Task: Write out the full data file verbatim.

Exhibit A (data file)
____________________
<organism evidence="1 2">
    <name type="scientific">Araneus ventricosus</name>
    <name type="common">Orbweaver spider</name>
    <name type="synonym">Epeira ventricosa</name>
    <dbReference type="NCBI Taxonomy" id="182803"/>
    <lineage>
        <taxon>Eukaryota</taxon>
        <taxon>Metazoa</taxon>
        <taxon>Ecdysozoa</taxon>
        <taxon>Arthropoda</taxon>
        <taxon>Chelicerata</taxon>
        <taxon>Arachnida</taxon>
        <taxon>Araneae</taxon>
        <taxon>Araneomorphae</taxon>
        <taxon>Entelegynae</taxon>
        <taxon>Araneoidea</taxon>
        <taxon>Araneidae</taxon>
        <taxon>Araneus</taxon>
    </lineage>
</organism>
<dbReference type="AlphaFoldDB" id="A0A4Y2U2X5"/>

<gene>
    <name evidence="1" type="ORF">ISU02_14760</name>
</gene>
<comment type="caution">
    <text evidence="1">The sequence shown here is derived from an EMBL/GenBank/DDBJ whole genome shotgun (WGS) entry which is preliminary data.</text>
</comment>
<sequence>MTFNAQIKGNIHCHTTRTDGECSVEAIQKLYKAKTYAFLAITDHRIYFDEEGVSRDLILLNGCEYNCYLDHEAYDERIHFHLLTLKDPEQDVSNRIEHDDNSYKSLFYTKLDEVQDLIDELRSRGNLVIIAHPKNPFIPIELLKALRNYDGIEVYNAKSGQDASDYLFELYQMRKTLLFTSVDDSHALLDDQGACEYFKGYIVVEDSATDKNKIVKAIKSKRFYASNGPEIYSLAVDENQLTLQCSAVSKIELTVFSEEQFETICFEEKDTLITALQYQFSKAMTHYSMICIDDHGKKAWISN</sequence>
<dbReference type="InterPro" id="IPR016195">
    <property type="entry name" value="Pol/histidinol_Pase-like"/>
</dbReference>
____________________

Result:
<organism evidence="1 2">
    <name type="scientific">Araneus ventricosus</name>
    <name type="common">Orbweaver spider</name>
    <name type="synonym">Epeira ventricosa</name>
    <dbReference type="NCBI Taxonomy" id="182803"/>
    <lineage>
        <taxon>Eukaryota</taxon>
        <taxon>Metazoa</taxon>
        <taxon>Ecdysozoa</taxon>
        <taxon>Arthropoda</taxon>
        <taxon>Chelicerata</taxon>
        <taxon>Arachnida</taxon>
        <taxon>Araneae</taxon>
        <taxon>Araneomorphae</taxon>
        <taxon>Entelegynae</taxon>
        <taxon>Araneoidea</taxon>
        <taxon>Araneidae</taxon>
        <taxon>Araneus</taxon>
    </lineage>
</organism>
<dbReference type="AlphaFoldDB" id="A0A4Y2U2X5"/>

<gene>
    <name evidence="1" type="ORF">ISU02_14760</name>
</gene>
<comment type="caution">
    <text evidence="1">The sequence shown here is derived from an EMBL/GenBank/DDBJ whole genome shotgun (WGS) entry which is preliminary data.</text>
</comment>
<sequence>MTFNAQIKGNIHCHTTRTDGECSVEAIQKLYKAKTYAFLAITDHRIYFDEEGVSRDLILLNGCEYNCYLDHEAYDERIHFHLLTLKDPEQDVSNRIEHDDNSYKSLFYTKLDEVQDLIDELRSRGNLVIIAHPKNPFIPIELLKALRNYDGIEVYNAKSGQDASDYLFELYQMRKTLLFTSVDDSHALLDDQGACEYFKGYIVVEDSATDKNKIVKAIKSKRFYASNGPEIYSLAVDENQLTLQCSAVSKIELTVFSEEQFETICFEEKDTLITALQYQFSKAMTHYSMICIDDHGKKAWISN</sequence>
<dbReference type="InterPro" id="IPR016195">
    <property type="entry name" value="Pol/histidinol_Pase-like"/>
</dbReference>